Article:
Paper #: 96-05-028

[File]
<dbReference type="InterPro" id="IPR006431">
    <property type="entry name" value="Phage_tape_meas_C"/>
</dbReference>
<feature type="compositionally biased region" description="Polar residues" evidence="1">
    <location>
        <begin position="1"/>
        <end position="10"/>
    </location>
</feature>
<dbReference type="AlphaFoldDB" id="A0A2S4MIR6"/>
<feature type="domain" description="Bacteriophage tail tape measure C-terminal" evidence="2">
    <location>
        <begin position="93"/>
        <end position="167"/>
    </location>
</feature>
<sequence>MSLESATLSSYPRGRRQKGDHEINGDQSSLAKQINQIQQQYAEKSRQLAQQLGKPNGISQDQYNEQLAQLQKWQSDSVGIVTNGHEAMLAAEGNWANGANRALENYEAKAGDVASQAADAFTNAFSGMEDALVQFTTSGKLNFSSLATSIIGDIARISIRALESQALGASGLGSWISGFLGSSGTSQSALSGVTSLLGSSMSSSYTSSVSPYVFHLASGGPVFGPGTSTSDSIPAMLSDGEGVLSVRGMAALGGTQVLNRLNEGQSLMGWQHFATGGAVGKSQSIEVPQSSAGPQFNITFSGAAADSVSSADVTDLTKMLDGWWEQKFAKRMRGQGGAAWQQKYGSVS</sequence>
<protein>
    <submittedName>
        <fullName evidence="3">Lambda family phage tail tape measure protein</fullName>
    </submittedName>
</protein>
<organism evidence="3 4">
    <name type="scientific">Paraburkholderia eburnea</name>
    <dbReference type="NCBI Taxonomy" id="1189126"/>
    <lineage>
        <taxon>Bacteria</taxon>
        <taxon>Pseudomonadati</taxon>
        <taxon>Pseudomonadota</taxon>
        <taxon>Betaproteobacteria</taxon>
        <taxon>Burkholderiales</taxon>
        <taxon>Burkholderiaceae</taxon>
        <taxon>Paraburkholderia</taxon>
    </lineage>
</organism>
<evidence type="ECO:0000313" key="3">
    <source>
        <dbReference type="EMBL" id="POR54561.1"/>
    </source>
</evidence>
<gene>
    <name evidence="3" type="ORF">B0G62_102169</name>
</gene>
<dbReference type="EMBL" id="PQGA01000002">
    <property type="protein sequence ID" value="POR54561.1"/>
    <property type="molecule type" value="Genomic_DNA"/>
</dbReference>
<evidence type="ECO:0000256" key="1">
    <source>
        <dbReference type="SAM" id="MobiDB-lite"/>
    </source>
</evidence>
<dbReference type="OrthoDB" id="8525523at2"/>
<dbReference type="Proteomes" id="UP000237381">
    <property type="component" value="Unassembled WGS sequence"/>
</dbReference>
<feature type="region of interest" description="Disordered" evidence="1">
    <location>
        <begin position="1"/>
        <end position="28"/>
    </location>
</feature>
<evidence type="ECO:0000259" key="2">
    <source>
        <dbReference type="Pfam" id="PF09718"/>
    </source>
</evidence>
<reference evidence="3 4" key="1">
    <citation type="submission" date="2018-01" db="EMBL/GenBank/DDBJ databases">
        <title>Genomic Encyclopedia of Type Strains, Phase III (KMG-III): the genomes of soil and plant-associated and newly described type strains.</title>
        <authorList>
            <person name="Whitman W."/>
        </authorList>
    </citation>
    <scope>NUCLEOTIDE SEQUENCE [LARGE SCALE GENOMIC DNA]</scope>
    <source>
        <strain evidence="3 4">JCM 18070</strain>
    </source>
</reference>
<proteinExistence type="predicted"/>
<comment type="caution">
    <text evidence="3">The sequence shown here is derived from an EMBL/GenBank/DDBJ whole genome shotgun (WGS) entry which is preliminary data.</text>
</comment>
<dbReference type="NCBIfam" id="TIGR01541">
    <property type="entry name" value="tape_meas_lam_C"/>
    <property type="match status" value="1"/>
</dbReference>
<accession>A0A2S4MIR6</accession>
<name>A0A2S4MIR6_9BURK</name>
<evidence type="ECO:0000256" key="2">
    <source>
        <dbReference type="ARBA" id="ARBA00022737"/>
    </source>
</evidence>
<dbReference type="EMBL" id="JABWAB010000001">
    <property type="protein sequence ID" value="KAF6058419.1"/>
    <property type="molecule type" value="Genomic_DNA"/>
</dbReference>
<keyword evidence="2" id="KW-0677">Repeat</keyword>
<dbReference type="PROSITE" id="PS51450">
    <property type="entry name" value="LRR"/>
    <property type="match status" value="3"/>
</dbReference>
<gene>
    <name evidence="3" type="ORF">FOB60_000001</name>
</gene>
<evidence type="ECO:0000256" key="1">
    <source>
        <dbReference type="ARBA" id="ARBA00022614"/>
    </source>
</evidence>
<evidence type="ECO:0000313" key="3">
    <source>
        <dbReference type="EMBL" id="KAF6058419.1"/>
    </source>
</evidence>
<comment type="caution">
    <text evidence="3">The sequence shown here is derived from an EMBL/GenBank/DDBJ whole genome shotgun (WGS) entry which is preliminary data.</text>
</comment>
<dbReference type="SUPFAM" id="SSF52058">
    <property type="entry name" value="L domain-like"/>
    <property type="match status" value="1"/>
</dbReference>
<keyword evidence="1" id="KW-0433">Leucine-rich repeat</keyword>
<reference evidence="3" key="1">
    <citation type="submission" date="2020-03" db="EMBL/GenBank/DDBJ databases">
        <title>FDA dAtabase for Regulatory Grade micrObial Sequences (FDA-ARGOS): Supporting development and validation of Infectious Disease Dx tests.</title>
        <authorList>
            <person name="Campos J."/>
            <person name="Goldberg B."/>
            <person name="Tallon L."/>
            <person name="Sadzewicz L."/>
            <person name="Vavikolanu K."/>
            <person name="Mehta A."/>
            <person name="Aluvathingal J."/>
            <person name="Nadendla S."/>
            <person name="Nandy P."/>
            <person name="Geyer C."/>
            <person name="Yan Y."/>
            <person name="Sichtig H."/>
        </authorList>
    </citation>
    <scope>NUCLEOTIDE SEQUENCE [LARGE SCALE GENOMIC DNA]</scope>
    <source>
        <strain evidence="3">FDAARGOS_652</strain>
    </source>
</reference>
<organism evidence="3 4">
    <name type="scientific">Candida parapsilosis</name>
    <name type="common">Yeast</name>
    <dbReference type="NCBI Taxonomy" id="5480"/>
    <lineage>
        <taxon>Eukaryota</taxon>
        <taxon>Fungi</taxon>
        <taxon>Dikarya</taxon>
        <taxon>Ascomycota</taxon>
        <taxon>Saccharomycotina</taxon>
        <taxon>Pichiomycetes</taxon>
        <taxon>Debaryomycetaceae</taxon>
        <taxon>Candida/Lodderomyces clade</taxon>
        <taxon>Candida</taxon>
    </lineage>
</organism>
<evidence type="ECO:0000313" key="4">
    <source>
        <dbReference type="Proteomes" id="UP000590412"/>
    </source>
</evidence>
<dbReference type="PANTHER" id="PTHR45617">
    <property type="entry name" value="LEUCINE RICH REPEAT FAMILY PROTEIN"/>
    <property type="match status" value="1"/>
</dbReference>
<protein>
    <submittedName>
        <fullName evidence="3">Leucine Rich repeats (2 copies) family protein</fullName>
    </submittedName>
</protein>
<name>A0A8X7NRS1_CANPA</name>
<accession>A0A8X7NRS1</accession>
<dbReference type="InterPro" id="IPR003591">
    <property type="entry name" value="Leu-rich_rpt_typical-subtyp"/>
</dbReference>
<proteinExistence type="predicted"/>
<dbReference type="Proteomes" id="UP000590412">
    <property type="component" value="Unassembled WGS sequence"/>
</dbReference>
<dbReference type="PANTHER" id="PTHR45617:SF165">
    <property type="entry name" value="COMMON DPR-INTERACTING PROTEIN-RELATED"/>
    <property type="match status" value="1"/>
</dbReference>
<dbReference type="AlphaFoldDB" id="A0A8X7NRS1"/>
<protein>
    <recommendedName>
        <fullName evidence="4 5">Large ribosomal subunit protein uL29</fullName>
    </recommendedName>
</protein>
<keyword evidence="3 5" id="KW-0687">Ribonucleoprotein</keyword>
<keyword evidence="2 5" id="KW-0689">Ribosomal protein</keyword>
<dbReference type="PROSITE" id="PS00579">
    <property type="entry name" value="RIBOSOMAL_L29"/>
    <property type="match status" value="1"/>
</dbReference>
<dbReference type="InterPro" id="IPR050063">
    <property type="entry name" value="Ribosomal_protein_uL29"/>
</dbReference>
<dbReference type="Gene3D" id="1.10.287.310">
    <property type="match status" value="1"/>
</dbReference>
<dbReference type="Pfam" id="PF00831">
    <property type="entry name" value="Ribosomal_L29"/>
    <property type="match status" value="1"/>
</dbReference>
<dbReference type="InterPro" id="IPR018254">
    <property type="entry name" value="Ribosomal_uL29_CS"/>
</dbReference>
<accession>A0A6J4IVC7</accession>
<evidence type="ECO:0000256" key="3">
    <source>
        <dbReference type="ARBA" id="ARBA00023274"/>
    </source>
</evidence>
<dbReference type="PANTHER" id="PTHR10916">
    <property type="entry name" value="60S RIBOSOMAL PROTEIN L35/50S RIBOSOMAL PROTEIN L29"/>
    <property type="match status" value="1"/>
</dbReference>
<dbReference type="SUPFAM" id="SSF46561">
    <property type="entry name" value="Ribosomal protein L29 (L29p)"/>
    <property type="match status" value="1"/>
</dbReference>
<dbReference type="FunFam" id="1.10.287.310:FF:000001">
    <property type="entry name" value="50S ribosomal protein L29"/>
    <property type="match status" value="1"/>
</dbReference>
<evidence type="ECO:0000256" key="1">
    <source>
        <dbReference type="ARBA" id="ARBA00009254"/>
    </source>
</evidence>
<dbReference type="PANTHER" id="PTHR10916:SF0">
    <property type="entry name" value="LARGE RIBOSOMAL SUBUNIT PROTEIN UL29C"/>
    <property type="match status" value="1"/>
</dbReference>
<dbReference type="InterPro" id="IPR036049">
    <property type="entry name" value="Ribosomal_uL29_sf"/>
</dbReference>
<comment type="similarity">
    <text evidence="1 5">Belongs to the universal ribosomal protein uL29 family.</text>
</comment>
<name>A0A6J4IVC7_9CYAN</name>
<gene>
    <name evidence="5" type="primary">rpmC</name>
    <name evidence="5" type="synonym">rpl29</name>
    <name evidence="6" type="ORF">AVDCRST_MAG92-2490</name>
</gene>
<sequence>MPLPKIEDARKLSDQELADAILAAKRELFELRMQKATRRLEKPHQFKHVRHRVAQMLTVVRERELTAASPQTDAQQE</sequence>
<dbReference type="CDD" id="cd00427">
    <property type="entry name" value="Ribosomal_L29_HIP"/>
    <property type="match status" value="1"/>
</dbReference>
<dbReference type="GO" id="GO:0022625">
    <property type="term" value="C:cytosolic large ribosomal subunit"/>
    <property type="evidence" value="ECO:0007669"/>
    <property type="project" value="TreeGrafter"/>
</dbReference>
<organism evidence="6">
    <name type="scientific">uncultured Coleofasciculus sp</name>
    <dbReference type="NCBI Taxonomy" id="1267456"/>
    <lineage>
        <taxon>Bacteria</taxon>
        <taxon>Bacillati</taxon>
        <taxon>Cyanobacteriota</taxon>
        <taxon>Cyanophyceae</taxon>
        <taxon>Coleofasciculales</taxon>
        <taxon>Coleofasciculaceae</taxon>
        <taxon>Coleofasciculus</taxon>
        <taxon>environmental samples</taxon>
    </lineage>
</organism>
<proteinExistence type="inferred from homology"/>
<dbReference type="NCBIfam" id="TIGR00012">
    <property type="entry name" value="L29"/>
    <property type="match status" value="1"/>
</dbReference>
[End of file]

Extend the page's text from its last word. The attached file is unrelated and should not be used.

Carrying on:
Our understanding of how markets and businesses operate was passed down to us more than a century ago by a handful of European economists--Alfred Marshall in England and a few of his contemporaries on the continent. It is an understanding based squarely upon the assumption of diminishing returns: products or companies that get ahead in a market eventually run into limitations, so that a predictable equilibrium of prices and market shares is reached. The theory was in rough measure valid for the bulk-processing, smokestack economy of Marshall's day. And it still thrives in today's economics textbooks. But steadily and continuously in this century, Western economies have undergone a transformation from bulk-material manufacturing to design and use of technology--from processing of resources to processing of information, from application of raw energy to application of ideas. As this shift has taken place, the underlying mechanisms that determine economics behavior have shifted from ones of diminishing to ones of increasing returns.